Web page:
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THE AFROFUTURIST APPROACH -
(compiled by RA Washington)
The afrofuturist approach to music was first propounded by the late Sun Ra. Born in Alabama, Sun Ra's music coalesced in Chicago in the mid-1950s, when he and his Arkestra began recording music that drew from hard bop and modal sources, but created a new synthesis which also used afrocentric and space-themed titles to reflect Ra's linkage of ancient African culture, specifically Egypt, and the cutting edge of the Space Age. Ra's film Space Is the Place shows the Arkestra in Oakland in the mid-1970s in full space regalia, with a lot of science fiction imagery as well as other comedic and musical material.
Afrofuturist ideas were taken up in 1975 by George Clinton and his bands Parliament and Funkadelic with his magnum opus Mothership Connection and the subsequent The Clones of Dr. Funkenstein, P Funk Earth Tour, Funkentelechy Vs. the Placebo Syndrome, and Motor Booty Affair. In the thematic underpinnings to P-Funk mythology ("pure cloned funk"), Clinton in his alter ego Starchild spoke of "certified Afronauts, capable of funkitizing galaxies."
In the late 1990s a number of cultural critics, notably Mark Dery in his 1995 essay Black to the Future, began to write about the features they saw as common in African-American science fiction, music and art. Dery dubbed this phenomenon “afrofuturism”.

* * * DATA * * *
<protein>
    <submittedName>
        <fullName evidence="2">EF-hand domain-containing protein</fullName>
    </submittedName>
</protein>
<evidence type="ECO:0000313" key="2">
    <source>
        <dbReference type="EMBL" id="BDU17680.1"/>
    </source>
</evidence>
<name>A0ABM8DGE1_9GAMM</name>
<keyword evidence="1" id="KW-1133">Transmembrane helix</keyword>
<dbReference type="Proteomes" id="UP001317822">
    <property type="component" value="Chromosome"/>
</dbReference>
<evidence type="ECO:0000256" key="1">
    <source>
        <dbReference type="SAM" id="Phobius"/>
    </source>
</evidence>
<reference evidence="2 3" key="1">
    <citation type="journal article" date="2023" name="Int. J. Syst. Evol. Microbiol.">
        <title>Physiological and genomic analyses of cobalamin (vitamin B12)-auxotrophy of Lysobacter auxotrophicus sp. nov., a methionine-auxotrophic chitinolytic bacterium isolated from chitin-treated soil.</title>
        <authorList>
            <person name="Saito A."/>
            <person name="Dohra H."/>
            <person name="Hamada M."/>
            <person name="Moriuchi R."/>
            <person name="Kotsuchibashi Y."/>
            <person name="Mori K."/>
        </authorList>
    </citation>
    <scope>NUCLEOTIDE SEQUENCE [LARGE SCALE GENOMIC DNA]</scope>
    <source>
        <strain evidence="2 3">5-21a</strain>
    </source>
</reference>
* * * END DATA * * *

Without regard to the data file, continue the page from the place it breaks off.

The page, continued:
In Black to the Future, Dery writes:
“ Speculative fiction that treats African-American themes and addresses African-American concerns in the context of 20th century technoculture—and, more generally, African-American signification that appropriates images of technology and a prosthetically enhanced future—might, for want of a better term, be called Afrofuturism.
African-American culture is Afrofuturist at its heart, literalizing [the SF novelist William] Gibson’s cyberpunk axiom, “The street finds its own uses for things.” With trickster elan, it retrofits, refunctions, and willfully misuses the technocommodities and science fictions generated by a dominant culture that has always been not only white but a wielder, as well, of instrumental technologies.”
According to the cultural critic Kodwo Eshun, British journalist Mark Sinker was theorizing a form of Afrofuturism in the pages of The Wire, a British music magazine, as early as 1992.
Afrofuturist ideas were incubated and elaborated on the eponymous list-serve established by Alondra Nelson in 1998. Participants in those conversations include Alexander G. Weheliye, Alondra Nelson, Art McGee, Kali Tal, Nalo Hopkinson, Nnedi Okorafor, Paul D. Miller, Sheree Thomas, and Ron Eglash.
released February 10, 2013
Produced/Arranged/Mixed/Recorded by Lawrence Daniel Caswell